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Tamara Trodd
History of Art, Edinburgh University

Cordelia Warr
History and Visual Cultures, University of Manchester

As the outer covering of the body, skin is an opening onto the world at the same time as it is a container for our sense of our own interiority. Skin can be marked, broken, and pierced, all of which can be the occasion for, or result of, medical intervention, group-affiliation or religious conversion. Visually, we respond to skin with a sensory knowledge of what it feels like to touch and to be touched. At the same time, skin is the boundary of our social selves, marking out the border-zone where we take on inscriptions of social identity.

Psychoanalysts, doctors, photographers, film-makers, performance artists, sculptors, and painters have used and understood skin as a privileged location for articulation of the self and its histories. Skin can be both represented (in painting and sculpture, for example) and can raise questions relating to representation (skin as the support for paint and other media, skin as metamorphosed subject). 'Skin' may thus provide a useful model for theorising the interface between different media in the 'age of the post-medium condition'; as painting, sculpture and drawing are all re-made by their points of contact with each other.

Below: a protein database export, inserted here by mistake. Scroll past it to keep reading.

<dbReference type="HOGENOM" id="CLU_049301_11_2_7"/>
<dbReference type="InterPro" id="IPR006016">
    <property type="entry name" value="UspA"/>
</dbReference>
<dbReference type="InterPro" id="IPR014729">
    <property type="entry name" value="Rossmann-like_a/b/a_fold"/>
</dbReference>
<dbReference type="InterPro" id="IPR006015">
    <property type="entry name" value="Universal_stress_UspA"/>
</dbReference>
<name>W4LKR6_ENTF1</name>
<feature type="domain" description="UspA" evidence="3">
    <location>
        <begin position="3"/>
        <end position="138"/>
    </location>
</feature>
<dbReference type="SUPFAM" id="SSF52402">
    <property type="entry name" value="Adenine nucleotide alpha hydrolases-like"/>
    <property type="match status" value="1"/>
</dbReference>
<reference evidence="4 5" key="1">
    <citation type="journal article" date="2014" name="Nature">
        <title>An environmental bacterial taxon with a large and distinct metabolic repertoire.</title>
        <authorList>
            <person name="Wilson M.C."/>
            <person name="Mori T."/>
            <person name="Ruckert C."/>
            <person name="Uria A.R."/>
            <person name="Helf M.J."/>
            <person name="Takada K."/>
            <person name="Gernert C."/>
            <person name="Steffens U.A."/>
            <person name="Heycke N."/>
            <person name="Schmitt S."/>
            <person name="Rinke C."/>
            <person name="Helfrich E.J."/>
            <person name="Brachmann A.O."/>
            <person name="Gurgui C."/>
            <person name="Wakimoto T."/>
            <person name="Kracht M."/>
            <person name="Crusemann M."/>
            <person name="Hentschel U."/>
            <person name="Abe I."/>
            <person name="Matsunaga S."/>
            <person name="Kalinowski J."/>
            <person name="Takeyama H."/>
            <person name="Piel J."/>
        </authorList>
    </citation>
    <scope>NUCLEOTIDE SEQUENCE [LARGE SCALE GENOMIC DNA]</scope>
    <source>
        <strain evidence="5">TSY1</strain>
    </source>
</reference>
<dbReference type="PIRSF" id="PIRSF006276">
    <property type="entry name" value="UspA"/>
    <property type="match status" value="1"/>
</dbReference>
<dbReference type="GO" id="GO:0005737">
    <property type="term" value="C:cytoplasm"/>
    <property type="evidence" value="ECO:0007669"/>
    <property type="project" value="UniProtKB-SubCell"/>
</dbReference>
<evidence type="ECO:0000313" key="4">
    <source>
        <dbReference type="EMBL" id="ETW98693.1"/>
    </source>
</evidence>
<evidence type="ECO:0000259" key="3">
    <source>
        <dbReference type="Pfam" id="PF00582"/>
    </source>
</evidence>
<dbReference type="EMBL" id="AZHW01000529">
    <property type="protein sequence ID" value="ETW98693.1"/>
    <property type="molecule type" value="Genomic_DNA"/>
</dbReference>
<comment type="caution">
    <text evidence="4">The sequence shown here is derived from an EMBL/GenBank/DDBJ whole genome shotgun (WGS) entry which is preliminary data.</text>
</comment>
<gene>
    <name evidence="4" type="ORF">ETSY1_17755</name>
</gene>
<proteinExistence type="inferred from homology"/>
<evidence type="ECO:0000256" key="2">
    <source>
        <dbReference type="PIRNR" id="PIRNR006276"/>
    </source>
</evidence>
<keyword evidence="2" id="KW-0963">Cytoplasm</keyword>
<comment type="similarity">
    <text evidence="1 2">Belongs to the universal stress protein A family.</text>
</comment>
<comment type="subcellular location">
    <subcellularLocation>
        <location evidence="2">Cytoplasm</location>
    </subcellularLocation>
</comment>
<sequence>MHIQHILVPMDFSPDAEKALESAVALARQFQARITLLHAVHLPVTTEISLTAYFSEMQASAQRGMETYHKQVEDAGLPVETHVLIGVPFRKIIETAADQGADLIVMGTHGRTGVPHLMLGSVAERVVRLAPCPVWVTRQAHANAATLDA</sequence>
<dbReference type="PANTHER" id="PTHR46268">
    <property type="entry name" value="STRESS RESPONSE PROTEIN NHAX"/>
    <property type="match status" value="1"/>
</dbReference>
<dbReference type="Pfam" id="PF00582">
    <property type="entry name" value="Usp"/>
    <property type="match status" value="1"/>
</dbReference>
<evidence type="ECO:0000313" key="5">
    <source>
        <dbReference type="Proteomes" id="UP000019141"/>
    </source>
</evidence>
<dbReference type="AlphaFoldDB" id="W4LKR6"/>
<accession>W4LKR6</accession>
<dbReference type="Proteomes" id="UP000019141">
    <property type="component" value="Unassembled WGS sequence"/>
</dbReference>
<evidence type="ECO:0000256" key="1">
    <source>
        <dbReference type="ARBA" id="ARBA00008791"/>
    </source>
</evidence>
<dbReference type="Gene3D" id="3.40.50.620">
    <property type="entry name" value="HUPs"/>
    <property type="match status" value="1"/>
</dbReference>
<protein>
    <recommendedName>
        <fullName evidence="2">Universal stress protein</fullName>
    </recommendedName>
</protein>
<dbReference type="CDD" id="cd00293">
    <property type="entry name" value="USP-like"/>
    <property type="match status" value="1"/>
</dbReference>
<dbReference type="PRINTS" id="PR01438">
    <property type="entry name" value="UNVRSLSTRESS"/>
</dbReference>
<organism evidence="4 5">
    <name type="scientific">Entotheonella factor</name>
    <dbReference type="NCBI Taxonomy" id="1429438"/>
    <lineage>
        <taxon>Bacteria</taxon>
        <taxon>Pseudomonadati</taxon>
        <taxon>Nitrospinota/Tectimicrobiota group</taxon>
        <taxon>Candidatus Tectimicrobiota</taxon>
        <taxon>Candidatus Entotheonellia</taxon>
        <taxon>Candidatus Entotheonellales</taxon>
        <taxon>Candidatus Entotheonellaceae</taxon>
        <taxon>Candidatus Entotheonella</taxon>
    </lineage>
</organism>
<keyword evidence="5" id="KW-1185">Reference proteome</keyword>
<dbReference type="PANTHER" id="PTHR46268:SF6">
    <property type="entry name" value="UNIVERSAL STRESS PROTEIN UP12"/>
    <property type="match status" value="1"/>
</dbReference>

A territory of visceral response and exchange, Skin is not bound by time or geography: instead, focusing on the visual, this session seeks to explore skin at the intersections of visual representation, medicine, performance, religion, sensory response and different media.